In an alternate dimension…
I find myself standing in front of the Coroner.
She says to me, “Did you consider that the patient who died may not have been competent to refuse transport? He was after all hypoglycaemic and septic. Why did you leave him at home instead of taking him to hospital?”
I reply, “Well our honour – I couldn't be sure. He knew what day it was, where he was and who was the prime minister. What I wasn't sure about was that he knew what would happen if he was left at home. *I* wasn't sure to be completely honest, there was something about him that I didn't like the look of, but I couldn't put my finger on it. I figured that he needed a doctor to give a full bill of health – not me.”
“So”, she asks me, “Don't you have capacity for consent tool for determining such things?”
“Yes Ma'am – but it's only really a guidance, it doesn't give us a checklist for things that we *feel* about a patient. It's very much a grey area and needs my judgement”.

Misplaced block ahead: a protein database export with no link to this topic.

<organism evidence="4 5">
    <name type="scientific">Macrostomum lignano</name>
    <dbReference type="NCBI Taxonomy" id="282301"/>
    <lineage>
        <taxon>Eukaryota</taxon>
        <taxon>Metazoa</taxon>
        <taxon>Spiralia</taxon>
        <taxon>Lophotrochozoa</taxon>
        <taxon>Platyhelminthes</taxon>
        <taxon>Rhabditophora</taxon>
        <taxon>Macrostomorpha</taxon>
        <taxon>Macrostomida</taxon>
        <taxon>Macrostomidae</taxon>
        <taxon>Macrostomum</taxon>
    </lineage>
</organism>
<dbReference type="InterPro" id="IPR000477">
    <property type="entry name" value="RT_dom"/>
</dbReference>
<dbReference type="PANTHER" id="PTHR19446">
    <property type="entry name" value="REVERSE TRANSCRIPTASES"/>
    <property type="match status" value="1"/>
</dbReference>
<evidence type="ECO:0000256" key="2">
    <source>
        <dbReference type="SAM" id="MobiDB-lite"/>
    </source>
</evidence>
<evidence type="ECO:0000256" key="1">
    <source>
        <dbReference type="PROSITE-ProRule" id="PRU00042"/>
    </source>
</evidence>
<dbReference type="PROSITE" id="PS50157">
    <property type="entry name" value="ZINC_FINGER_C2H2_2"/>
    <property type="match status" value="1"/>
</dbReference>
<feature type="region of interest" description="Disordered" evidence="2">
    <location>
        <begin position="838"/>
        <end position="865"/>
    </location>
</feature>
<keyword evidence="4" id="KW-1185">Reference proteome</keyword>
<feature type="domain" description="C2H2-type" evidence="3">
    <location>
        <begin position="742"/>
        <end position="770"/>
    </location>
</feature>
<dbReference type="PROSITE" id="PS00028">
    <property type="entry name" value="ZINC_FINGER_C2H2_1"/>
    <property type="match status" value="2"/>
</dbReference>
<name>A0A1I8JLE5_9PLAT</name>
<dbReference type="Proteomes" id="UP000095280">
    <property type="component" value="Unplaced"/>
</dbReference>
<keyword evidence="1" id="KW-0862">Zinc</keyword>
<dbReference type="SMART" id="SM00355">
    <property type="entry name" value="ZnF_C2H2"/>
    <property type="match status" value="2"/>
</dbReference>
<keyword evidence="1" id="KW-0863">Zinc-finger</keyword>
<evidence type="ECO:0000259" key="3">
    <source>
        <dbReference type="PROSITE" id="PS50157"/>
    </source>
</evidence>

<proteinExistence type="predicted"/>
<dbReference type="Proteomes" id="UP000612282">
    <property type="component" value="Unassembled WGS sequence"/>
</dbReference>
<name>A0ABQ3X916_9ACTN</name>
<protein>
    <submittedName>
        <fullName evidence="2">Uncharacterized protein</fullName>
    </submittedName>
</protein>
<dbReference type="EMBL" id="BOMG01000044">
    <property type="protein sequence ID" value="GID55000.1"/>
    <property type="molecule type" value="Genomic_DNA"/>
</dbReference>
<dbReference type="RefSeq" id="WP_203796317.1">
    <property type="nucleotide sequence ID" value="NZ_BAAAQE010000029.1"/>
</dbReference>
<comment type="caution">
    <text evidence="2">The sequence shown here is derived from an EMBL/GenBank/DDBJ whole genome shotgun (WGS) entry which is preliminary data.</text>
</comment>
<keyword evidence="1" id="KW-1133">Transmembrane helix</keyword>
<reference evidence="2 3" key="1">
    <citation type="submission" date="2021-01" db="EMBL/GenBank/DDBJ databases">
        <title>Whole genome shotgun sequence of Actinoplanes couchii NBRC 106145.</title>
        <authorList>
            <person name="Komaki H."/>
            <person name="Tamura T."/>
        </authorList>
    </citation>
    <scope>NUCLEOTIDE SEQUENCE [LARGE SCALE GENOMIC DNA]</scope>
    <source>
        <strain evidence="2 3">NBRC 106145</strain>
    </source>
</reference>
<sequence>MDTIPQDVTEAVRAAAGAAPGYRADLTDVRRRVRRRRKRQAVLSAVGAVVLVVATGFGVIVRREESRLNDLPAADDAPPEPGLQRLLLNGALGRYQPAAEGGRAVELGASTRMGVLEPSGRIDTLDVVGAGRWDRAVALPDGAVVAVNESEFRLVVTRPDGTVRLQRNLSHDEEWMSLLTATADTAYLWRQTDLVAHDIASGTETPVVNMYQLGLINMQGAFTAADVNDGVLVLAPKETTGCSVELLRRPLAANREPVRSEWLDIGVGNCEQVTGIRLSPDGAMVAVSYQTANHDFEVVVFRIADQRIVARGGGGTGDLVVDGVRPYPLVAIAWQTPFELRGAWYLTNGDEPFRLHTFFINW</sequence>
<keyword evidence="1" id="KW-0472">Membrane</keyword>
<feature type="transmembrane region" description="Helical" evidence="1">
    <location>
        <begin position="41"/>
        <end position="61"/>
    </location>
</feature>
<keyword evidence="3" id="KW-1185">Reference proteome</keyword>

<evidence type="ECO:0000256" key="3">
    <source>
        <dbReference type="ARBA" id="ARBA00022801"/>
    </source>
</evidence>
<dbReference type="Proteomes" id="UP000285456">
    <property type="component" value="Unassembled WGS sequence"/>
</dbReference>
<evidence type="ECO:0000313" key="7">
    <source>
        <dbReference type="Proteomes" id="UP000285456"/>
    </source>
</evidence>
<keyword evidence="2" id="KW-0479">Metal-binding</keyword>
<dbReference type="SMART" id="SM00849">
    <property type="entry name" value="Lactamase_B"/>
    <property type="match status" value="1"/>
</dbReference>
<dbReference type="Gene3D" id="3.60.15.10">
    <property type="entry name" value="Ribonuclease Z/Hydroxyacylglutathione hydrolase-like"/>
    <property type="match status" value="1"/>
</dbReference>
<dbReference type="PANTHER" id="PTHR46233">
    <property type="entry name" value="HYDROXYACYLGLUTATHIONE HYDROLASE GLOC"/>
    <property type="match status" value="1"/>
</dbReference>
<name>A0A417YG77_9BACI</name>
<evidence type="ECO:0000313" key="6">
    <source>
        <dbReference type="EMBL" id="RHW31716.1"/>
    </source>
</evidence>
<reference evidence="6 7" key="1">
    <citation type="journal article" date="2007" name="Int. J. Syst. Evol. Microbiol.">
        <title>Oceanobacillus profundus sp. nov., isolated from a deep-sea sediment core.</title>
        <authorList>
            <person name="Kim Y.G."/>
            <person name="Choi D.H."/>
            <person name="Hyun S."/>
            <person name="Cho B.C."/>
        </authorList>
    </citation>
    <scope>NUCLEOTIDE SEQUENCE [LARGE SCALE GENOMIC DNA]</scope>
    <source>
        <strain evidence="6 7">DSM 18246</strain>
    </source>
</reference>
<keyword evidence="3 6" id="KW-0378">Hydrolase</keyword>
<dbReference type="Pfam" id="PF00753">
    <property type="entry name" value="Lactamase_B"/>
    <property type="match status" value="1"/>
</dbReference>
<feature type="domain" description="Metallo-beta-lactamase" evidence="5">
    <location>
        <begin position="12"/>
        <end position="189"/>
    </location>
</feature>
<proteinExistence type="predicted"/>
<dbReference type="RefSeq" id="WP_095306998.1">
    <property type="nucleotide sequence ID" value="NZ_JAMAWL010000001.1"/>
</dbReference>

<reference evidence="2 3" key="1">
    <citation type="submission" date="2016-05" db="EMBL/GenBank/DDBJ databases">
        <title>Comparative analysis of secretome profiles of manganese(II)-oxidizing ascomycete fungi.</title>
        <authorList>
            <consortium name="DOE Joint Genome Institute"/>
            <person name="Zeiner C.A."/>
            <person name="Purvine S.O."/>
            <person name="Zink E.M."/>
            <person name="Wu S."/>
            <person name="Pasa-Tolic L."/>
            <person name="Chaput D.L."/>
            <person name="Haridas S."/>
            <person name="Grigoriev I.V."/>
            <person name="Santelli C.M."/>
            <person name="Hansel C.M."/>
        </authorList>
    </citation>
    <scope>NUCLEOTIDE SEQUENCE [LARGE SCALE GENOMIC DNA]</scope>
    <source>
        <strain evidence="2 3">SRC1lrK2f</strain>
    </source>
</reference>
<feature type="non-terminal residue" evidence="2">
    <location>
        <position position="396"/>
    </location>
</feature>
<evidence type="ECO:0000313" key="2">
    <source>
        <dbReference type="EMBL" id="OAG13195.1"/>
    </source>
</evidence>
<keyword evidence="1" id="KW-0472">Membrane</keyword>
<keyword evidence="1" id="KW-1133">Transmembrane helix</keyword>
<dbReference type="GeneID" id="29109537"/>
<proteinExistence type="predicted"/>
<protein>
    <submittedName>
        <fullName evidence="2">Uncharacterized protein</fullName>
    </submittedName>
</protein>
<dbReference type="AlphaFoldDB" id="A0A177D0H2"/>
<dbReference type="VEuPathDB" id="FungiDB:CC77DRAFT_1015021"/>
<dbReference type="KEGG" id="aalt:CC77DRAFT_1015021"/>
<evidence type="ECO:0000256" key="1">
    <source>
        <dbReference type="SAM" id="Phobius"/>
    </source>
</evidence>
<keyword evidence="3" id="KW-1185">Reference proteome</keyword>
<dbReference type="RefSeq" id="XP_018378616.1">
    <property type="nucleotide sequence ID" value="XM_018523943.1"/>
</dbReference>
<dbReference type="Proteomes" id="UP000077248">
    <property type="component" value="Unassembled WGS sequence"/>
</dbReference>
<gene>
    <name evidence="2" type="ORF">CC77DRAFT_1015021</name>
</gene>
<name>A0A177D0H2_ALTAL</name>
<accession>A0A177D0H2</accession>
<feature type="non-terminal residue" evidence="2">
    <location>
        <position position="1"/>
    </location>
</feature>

“So, in your judgement”, she continues to ask, “Did you think that he was competent to refuse treatment?”
“I don't know – maybe he was 10% impaired – would that stand up in a court of law? I'm sure I could have filled in the competency either way, able to give consent, or not able to give consent. Either would have been a fudge”.
“And what do your guidelines say about people unable to give consent?”
“That I should use reasonable means to get the person to attend hospital – or get the police to assist me”.
“And why didn't that happen? Why did you leave him to die when you had such concerns about his health and some concern about his capacity to refuse treatment”. The coroner was asking me a lot of awkward questions.